‘A Deformed Person is a Lord’: Deformity and the Male Aristocratic Body in Nineteenth-Century Popular Fiction

Sophie Bullen

Research output: Contribution to conferencePaper


This paper will explore how and why the deformed male aristocrat became a recognizable figure in the era, making its way into several hugely popular (and today neglected) nineteenth-century novels. From the morbid Earl of St Germains (in Anne Marsh’s bestselling 1834 novella “The Deformed”) to the “smallest, saddest specimen of infantile deformity”, the Earl of Cairnforth (in Dinah Craik’s 1866 A Noble Life); from the clubfooted Sir Patrick Lundie (in Collins’ 1870 Man and Wife) to the heroic hunchback Lord Lashmar (of Braddon’s 1886 One Thing Needful), and the crippled, oversexed aesthete Sir Richard Calmady (in Lucas Malet’s 1901 eponymous novel), literary depictions of noble deformity, I argue, both enhance our understanding of Victorian notions of degeneration, heredity, masculinity and creativity, and challenge modern-day views about the role of deformed bodies in nineteenth-century literature and culture.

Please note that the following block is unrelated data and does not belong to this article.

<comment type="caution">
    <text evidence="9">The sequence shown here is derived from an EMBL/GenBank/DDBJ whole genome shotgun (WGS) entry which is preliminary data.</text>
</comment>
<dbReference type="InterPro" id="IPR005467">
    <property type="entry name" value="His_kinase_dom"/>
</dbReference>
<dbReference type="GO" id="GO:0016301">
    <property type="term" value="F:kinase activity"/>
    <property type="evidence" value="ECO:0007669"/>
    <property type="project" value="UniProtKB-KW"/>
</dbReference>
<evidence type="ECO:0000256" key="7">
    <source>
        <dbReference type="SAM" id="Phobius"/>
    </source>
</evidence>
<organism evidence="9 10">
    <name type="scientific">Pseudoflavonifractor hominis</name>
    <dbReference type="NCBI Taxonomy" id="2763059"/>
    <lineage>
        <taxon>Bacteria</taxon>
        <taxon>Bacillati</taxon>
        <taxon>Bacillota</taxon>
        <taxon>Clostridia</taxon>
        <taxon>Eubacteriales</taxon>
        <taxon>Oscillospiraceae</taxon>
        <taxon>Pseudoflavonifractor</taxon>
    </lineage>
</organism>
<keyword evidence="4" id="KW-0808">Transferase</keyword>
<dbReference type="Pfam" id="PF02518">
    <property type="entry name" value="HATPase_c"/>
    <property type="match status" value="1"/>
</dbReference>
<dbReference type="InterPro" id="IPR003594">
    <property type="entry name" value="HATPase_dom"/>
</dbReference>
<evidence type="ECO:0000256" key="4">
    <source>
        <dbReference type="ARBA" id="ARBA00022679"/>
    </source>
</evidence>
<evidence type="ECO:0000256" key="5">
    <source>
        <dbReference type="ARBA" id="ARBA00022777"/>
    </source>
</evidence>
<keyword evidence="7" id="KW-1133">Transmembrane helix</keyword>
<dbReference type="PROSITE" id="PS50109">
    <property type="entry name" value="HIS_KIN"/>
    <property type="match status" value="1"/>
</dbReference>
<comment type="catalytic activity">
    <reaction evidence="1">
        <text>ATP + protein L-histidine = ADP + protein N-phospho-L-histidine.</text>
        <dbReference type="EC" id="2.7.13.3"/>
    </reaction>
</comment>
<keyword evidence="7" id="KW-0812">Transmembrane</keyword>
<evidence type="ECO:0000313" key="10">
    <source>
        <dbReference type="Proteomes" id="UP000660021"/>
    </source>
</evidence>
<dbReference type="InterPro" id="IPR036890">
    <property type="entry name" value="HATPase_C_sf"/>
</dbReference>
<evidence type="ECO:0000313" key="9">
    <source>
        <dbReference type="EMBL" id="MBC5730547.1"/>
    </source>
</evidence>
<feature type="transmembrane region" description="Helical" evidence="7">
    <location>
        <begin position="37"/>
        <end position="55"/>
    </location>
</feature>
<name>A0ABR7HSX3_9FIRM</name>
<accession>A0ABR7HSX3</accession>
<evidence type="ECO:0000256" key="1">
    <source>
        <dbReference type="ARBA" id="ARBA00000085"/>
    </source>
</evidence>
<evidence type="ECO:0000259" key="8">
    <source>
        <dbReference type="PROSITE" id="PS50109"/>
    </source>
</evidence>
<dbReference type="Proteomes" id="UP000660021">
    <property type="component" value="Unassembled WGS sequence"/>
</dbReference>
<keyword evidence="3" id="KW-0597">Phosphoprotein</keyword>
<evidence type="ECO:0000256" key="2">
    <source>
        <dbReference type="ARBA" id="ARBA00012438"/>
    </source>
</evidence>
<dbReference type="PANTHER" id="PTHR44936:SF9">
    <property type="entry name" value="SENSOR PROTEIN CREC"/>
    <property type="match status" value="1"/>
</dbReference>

Original languageEnglish
Publication statusUnpublished - 2019
EventThe Body
and the Page
in Victorian Culture
: An International Conference
- University of Victoria, Victoria, Canada
Duration: 26 Jul 201828 Jul 2018


ConferenceThe Body
and the Page
in Victorian Culture
Internet address

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